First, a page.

>
          > Cheers,
          > Jose
          >

          In Normal mode, IIUC g is not a complete command, but the first
          character of quite a number of multikey commands, see :help g

          To replace all characters in a line, I would use the :s[ubstitute]
          command, as you ended up doing, or one of its variants:

          To underline a (left-justified) heading:

          yyp

          then

          :s/./-/g

          The . range is optional, since the default for the :s command is the
          current line. However the above method wouldn't work if there are hard
          tabs in the line.


          Best regards,
          Tony.
          --
          Celestial navigation is based on the premise that the Earth is the
          center of the universe. The premise is wrong, but the navigation
          works. An incorrect model can be a useful tool.
          -- Kelvin Throop III

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        • Gary Johnson
          ... Using g, ... Using r, 0v$r- Or did you mean something else? Regards, Gary -- You received this message from the vim_use maillist. Do not top-post! Type
          Message 4 of 6 , Nov 1, 2011
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            On 2011-11-02, Jose Caballero wrote:
            > Hi,
            >
            > this happened to me today. I had a line like this one
            > ===================
            > and I wanted to replace all characters by '-', so I could have something like
            > --------------------
            >
            > I thought I could do it by combining 'g' and 'r' as I understood 'g' is good to
            > repeat the same command over all chars in a line (like guu or gUU).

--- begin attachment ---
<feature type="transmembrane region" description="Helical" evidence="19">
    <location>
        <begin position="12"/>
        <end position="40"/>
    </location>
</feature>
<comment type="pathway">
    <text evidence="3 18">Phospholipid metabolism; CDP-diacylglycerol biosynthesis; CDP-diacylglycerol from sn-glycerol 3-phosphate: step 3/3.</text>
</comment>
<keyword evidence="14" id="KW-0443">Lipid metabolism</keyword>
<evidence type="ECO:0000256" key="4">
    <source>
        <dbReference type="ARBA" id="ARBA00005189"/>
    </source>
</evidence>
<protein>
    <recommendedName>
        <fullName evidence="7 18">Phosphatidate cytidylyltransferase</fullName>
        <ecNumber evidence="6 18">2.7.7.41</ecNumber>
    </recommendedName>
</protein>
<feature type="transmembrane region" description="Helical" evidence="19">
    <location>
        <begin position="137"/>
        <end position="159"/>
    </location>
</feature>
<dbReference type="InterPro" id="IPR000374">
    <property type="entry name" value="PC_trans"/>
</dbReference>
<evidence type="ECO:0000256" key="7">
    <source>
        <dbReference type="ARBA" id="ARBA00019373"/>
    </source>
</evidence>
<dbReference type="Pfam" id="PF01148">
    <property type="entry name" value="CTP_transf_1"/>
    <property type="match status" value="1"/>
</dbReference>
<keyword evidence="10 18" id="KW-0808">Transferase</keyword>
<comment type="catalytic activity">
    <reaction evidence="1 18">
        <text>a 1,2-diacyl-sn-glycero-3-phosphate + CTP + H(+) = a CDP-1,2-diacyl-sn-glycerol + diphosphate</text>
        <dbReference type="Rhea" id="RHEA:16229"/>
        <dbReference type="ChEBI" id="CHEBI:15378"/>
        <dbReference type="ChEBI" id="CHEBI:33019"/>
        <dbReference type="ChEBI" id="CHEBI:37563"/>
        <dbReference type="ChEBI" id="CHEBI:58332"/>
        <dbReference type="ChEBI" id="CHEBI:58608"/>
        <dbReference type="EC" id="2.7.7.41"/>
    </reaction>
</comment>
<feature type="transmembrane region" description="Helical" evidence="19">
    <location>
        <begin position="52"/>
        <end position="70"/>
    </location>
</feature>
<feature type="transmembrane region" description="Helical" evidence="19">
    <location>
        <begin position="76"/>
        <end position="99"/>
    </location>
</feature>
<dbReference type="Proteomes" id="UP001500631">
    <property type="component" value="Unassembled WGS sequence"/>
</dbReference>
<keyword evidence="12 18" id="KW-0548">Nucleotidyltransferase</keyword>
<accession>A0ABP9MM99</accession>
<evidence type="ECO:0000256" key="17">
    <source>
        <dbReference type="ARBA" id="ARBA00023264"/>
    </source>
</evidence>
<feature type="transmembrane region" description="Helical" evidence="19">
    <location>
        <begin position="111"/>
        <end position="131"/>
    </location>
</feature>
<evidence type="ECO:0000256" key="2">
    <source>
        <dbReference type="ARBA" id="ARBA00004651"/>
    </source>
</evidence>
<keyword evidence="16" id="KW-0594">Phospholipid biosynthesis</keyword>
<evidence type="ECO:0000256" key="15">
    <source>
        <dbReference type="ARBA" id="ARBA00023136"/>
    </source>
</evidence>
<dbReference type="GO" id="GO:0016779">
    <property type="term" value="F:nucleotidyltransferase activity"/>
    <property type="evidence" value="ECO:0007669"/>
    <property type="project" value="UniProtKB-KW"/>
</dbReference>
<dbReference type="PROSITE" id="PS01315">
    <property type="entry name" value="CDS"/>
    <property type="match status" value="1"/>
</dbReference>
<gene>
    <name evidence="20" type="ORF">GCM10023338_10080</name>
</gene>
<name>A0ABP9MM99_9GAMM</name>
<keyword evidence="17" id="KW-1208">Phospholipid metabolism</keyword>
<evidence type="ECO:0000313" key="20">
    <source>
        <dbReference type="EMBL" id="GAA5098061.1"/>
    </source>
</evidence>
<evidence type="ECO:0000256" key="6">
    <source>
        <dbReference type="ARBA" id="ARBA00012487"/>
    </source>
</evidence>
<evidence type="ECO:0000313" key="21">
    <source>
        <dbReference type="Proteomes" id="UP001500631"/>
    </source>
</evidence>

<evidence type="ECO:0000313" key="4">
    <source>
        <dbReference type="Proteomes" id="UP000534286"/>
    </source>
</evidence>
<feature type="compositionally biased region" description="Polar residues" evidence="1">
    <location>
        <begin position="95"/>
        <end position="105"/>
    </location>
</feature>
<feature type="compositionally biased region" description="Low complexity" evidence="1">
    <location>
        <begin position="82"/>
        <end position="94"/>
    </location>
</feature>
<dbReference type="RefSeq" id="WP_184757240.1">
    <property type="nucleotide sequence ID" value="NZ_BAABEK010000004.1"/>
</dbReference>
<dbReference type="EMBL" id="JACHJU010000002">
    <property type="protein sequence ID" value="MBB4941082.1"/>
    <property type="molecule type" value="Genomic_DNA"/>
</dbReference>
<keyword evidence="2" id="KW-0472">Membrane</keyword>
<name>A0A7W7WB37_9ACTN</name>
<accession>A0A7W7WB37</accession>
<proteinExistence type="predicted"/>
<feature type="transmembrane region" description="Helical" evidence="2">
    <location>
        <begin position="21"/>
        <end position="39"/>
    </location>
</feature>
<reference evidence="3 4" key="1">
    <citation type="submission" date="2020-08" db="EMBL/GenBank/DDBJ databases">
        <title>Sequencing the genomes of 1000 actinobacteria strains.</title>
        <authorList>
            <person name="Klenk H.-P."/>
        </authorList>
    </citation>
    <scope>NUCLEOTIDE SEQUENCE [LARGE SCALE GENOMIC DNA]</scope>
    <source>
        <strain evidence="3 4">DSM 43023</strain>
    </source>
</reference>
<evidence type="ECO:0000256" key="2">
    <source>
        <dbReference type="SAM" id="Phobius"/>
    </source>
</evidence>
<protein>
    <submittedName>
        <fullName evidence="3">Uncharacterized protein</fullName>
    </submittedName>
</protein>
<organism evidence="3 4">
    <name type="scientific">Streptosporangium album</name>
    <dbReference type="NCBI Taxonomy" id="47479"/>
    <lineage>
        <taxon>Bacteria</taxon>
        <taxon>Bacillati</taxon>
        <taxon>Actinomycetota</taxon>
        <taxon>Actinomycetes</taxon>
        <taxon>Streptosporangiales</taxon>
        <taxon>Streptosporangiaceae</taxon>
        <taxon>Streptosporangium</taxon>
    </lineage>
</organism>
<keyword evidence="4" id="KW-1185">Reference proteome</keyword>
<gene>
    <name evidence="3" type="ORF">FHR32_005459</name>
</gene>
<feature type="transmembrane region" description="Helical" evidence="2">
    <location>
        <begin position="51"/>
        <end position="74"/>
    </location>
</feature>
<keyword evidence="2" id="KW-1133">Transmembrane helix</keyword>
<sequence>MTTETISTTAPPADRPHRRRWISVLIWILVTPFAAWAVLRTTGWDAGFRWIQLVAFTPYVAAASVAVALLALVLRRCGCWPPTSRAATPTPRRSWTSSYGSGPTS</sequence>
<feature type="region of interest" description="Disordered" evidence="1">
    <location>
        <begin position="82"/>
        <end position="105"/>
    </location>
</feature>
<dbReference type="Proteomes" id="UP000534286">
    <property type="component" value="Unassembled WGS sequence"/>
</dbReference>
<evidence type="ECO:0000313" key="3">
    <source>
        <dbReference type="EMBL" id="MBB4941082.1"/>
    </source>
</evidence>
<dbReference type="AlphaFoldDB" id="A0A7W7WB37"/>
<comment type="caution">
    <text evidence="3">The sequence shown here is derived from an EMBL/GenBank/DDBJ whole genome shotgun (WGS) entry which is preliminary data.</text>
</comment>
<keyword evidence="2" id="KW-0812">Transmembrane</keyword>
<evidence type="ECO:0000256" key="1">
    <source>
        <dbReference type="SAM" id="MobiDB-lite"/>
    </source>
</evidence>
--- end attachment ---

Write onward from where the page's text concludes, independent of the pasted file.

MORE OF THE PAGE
> However, I was not able to make it work.
            > I ended up doing something like :.s/=/-/g
            >
            > Is not really possible to replace all chars in the current line with a
            > combination of 'g' and 'r' commands?

            Using g,

            :s/./-/g

            Using r,

            0v$r-

            Or did you mean something else?

            Regards,
            Gary

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          • Jose Caballero
            Thanks a lot everyone for your comments and tips. Jose -- You received this message from the vim_use maillist. Do not top-post! Type your reply below the
            Message 5 of 6 , Nov 2, 2011
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              Thanks a lot everyone for your comments and tips.
              Jose

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            • AK
              ... In this particular case (no leading indent), I think Vr- is the easiest command, much easier than :s. Incidentally, I have a visual mode mapping to select
              Message 6 of 6 , Nov 2, 2011
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                On 11/02/2011 12:43 AM, Gary Johnson wrote:
                > On 2011-11-02, Jose Caballero wrote:
                >> Hi,
                >>
                >> this happened to me today. I had a line like this one
                >> ===================
                >> and I wanted to replace all characters by '-', so I could have something like
                >> --------------------
                >>
                >> I thought I could do it by combining 'g' and 'r' as I understood 'g' is good to
                >> repeat the same command over all chars in a line (like guu or gUU).
                >> However, I was not able to make it work.
                >> I ended up doing something like :.s/=/-/g
                >>
                >> Is not really possible to replace all chars in the current line with a
                >> combination of 'g' and 'r' commands?
                >
                > Using g,
                >
                > :s/./-/g
                >
                > Using r,
                >
                > 0v$r-
                >
                > Or did you mean something else?
                >
                > Regards,
                > Gary
                >


                In this particular case (no leading indent),
                I think Vr- is the easiest command, much easier
                than :s. Incidentally, I have a visual mode
                mapping to select only the text in current line
                and it's often very useful, and I'd use it in
                this case if the line was indented.

                -ak